OLEDs begin making their move

One of the many interesting aspects of the Consumer Electronics Show was the emergence of organic LEDs. OLEDS are starting to expand their reach beyond cell phones, which could mean significant changes in all sorts of displays.

They may also change the way some products are manufactured. OLED displays can be produced with a range of printing techniques on a range of materials including thin plastics. Samsung and others showed a handful of TVs, notebooks and tablet systems that they plan to move into production.

That’s a big step for OLEDs, which have been limited to the tiny screens of cell phones. Market analysts feel that large OLEDs are poised for takeoff.

DisplaySearch predicts that OLED TVs will generate $2 billion in revenue in 2016, coming somewhat close to the $3 billion it predicts for cell phone usage that year.

Those cell phones provide a huge infrastructure base for a technology that’s moving into many areas. It will be quite a while before automakers certify the technology’s ruggedness, but concept vehicles like the Cadillac XTS are using OLED gauges and center stack controls.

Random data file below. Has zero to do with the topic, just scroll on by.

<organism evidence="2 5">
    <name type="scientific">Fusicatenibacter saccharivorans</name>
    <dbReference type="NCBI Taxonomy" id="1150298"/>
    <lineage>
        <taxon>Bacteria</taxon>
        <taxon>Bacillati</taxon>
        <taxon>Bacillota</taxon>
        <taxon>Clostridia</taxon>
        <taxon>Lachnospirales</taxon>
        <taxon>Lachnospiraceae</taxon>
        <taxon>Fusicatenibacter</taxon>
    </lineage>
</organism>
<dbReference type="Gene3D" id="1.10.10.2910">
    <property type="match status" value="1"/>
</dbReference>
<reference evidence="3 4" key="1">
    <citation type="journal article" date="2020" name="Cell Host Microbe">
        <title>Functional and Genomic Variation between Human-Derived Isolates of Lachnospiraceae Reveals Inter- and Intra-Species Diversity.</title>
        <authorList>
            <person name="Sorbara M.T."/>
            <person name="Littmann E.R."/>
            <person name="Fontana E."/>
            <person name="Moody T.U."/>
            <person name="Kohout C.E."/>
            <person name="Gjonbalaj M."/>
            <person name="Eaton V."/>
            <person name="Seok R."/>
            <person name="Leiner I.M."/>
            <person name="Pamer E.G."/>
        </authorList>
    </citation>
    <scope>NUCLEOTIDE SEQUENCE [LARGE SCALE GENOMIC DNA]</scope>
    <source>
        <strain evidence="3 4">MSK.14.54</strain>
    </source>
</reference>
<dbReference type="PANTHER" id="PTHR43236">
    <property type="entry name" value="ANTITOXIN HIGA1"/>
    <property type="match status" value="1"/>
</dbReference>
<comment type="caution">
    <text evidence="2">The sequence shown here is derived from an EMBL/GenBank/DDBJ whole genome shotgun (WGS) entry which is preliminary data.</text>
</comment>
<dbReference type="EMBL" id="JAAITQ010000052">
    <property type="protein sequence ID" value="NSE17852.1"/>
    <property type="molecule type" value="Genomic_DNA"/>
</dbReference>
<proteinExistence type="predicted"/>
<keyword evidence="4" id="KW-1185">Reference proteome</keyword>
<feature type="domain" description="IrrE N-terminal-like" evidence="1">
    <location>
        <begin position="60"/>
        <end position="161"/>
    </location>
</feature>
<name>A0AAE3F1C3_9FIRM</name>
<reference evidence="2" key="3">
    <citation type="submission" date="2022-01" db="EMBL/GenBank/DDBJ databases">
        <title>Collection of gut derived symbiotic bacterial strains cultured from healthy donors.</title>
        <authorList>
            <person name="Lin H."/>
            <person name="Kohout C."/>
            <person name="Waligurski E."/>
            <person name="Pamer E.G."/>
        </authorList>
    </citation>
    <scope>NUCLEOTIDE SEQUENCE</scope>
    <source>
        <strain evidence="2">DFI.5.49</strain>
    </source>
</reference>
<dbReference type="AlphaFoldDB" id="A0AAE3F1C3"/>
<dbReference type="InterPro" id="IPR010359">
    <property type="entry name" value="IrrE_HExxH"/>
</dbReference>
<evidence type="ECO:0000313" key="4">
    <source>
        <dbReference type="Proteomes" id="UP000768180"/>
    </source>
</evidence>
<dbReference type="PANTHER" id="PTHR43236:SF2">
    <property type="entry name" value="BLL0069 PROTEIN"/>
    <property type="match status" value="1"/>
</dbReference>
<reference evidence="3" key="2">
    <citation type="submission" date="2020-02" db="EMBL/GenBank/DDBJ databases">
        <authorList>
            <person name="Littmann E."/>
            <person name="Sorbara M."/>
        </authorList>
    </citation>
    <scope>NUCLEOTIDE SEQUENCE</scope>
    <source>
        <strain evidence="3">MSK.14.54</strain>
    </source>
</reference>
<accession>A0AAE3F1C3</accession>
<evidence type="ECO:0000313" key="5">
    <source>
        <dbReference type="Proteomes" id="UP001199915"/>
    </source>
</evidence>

Costs are closing in on lighting alternatives, at least in cell phones. An iSuppli teardown of Nokia’s N85 phone pegs the OLED cost at $7.05, compared to $6.50 for an LCD of equivalent size and resolution.

General Electric, which has done a lot of work on manufacturing, predicts that roll-to-roll printing and potentially cheaper materials will make OLEDs cheaper than LEDs. How, and if, OLED production technologies will impact the circuit board industry remains to be seen. But there’s potential for some synergies. Whether or not that happens, it’s likely that OLEDs will have transformed a portion of the electronics industry by the end of this decade.

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